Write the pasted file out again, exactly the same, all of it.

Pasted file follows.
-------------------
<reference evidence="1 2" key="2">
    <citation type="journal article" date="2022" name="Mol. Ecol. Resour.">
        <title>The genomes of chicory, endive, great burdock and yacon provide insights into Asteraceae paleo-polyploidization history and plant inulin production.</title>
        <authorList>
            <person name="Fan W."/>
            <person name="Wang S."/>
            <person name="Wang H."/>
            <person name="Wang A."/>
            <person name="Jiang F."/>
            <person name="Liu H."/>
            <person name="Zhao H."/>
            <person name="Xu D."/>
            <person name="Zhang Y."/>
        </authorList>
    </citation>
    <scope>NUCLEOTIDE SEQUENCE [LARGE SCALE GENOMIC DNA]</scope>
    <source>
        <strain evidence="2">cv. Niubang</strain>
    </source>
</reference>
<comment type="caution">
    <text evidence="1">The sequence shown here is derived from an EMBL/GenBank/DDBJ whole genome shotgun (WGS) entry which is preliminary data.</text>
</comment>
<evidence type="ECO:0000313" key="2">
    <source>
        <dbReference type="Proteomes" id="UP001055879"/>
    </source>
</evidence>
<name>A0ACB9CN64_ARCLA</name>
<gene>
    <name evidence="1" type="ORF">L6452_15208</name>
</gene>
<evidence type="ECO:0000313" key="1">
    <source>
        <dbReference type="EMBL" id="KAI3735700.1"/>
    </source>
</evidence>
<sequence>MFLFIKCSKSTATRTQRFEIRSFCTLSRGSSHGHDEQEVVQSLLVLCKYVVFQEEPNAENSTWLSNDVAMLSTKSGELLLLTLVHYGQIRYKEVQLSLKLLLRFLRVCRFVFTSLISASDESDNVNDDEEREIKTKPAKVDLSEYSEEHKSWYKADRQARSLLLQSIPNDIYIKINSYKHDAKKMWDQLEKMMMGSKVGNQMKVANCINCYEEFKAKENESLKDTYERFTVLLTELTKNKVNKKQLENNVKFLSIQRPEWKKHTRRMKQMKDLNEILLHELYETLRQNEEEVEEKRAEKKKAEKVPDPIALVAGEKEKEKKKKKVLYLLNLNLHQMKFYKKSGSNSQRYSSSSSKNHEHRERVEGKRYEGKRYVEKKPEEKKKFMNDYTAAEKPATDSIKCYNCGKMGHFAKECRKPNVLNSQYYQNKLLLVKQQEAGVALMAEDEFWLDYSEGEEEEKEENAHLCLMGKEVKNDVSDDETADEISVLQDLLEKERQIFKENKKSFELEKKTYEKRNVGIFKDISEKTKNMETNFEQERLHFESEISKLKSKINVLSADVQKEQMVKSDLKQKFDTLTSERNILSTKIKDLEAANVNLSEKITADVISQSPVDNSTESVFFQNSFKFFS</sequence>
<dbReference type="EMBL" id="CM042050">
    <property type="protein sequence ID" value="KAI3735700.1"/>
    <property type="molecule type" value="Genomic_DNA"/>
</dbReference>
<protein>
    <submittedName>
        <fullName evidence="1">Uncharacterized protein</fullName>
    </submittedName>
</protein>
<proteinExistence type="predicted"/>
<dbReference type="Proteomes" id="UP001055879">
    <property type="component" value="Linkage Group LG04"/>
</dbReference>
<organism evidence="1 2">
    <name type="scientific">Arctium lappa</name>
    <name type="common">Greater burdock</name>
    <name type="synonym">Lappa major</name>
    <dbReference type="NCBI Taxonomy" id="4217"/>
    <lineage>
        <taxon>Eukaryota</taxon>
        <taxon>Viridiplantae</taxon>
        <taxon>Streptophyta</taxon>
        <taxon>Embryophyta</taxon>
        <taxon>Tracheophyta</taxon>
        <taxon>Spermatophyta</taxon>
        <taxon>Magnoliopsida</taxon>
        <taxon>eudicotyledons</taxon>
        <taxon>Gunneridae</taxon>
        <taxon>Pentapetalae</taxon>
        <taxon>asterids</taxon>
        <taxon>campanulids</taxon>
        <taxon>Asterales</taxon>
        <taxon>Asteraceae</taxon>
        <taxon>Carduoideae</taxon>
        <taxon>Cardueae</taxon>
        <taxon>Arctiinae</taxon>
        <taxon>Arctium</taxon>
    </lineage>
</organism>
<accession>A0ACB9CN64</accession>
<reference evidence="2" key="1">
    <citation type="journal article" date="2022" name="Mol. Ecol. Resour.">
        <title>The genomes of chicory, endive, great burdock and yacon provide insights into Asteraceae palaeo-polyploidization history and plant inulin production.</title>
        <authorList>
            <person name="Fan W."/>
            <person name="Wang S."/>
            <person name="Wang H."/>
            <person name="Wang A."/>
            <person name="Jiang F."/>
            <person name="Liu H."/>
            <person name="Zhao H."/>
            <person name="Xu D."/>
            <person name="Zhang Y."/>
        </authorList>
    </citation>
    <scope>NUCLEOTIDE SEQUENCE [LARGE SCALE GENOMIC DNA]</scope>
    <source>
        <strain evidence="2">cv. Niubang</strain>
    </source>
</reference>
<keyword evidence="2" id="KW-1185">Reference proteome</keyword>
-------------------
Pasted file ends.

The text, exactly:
<reference evidence="1 2" key="2">
    <citation type="journal article" date="2022" name="Mol. Ecol. Resour.">
        <title>The genomes of chicory, endive, great burdock and yacon provide insights into Asteraceae paleo-polyploidization history and plant inulin production.</title>
        <authorList>
            <person name="Fan W."/>
            <person name="Wang S."/>
            <person name="Wang H."/>
            <person name="Wang A."/>
            <person name="Jiang F."/>
            <person name="Liu H."/>
            <person name="Zhao H."/>
            <person name="Xu D."/>
            <person name="Zhang Y."/>
        </authorList>
    </citation>
    <scope>NUCLEOTIDE SEQUENCE [LARGE SCALE GENOMIC DNA]</scope>
    <source>
        <strain evidence="2">cv. Niubang</strain>
    </source>
</reference>
<comment type="caution">
    <text evidence="1">The sequence shown here is derived from an EMBL/GenBank/DDBJ whole genome shotgun (WGS) entry which is preliminary data.</text>
</comment>
<evidence type="ECO:0000313" key="2">
    <source>
        <dbReference type="Proteomes" id="UP001055879"/>
    </source>
</evidence>
<name>A0ACB9CN64_ARCLA</name>
<gene>
    <name evidence="1" type="ORF">L6452_15208</name>
</gene>
<evidence type="ECO:0000313" key="1">
    <source>
        <dbReference type="EMBL" id="KAI3735700.1"/>
    </source>
</evidence>
<sequence>MFLFIKCSKSTATRTQRFEIRSFCTLSRGSSHGHDEQEVVQSLLVLCKYVVFQEEPNAENSTWLSNDVAMLSTKSGELLLLTLVHYGQIRYKEVQLSLKLLLRFLRVCRFVFTSLISASDESDNVNDDEEREIKTKPAKVDLSEYSEEHKSWYKADRQARSLLLQSIPNDIYIKINSYKHDAKKMWDQLEKMMMGSKVGNQMKVANCINCYEEFKAKENESLKDTYERFTVLLTELTKNKVNKKQLENNVKFLSIQRPEWKKHTRRMKQMKDLNEILLHELYETLRQNEEEVEEKRAEKKKAEKVPDPIALVAGEKEKEKKKKKVLYLLNLNLHQMKFYKKSGSNSQRYSSSSSKNHEHRERVEGKRYEGKRYVEKKPEEKKKFMNDYTAAEKPATDSIKCYNCGKMGHFAKECRKPNVLNSQYYQNKLLLVKQQEAGVALMAEDEFWLDYSEGEEEEKEENAHLCLMGKEVKNDVSDDETADEISVLQDLLEKERQIFKENKKSFELEKKTYEKRNVGIFKDISEKTKNMETNFEQERLHFESEISKLKSKINVLSADVQKEQMVKSDLKQKFDTLTSERNILSTKIKDLEAANVNLSEKITADVISQSPVDNSTESVFFQNSFKFFS</sequence>
<dbReference type="EMBL" id="CM042050">
    <property type="protein sequence ID" value="KAI3735700.1"/>
    <property type="molecule type" value="Genomic_DNA"/>
</dbReference>
<protein>
    <submittedName>
        <fullName evidence="1">Uncharacterized protein</fullName>
    </submittedName>
</protein>
<proteinExistence type="predicted"/>
<dbReference type="Proteomes" id="UP001055879">
    <property type="component" value="Linkage Group LG04"/>
</dbReference>
<organism evidence="1 2">
    <name type="scientific">Arctium lappa</name>
    <name type="common">Greater burdock</name>
    <name type="synonym">Lappa major</name>
    <dbReference type="NCBI Taxonomy" id="4217"/>
    <lineage>
        <taxon>Eukaryota</taxon>
        <taxon>Viridiplantae</taxon>
        <taxon>Streptophyta</taxon>
        <taxon>Embryophyta</taxon>
        <taxon>Tracheophyta</taxon>
        <taxon>Spermatophyta</taxon>
        <taxon>Magnoliopsida</taxon>
        <taxon>eudicotyledons</taxon>
        <taxon>Gunneridae</taxon>
        <taxon>Pentapetalae</taxon>
        <taxon>asterids</taxon>
        <taxon>campanulids</taxon>
        <taxon>Asterales</taxon>
        <taxon>Asteraceae</taxon>
        <taxon>Carduoideae</taxon>
        <taxon>Cardueae</taxon>
        <taxon>Arctiinae</taxon>
        <taxon>Arctium</taxon>
    </lineage>
</organism>
<accession>A0ACB9CN64</accession>
<reference evidence="2" key="1">
    <citation type="journal article" date="2022" name="Mol. Ecol. Resour.">
        <title>The genomes of chicory, endive, great burdock and yacon provide insights into Asteraceae palaeo-polyploidization history and plant inulin production.</title>
        <authorList>
            <person name="Fan W."/>
            <person name="Wang S."/>
            <person name="Wang H."/>
            <person name="Wang A."/>
            <person name="Jiang F."/>
            <person name="Liu H."/>
            <person name="Zhao H."/>
            <person name="Xu D."/>
            <person name="Zhang Y."/>
        </authorList>
    </citation>
    <scope>NUCLEOTIDE SEQUENCE [LARGE SCALE GENOMIC DNA]</scope>
    <source>
        <strain evidence="2">cv. Niubang</strain>
    </source>
</reference>
<keyword evidence="2" id="KW-1185">Reference proteome</keyword>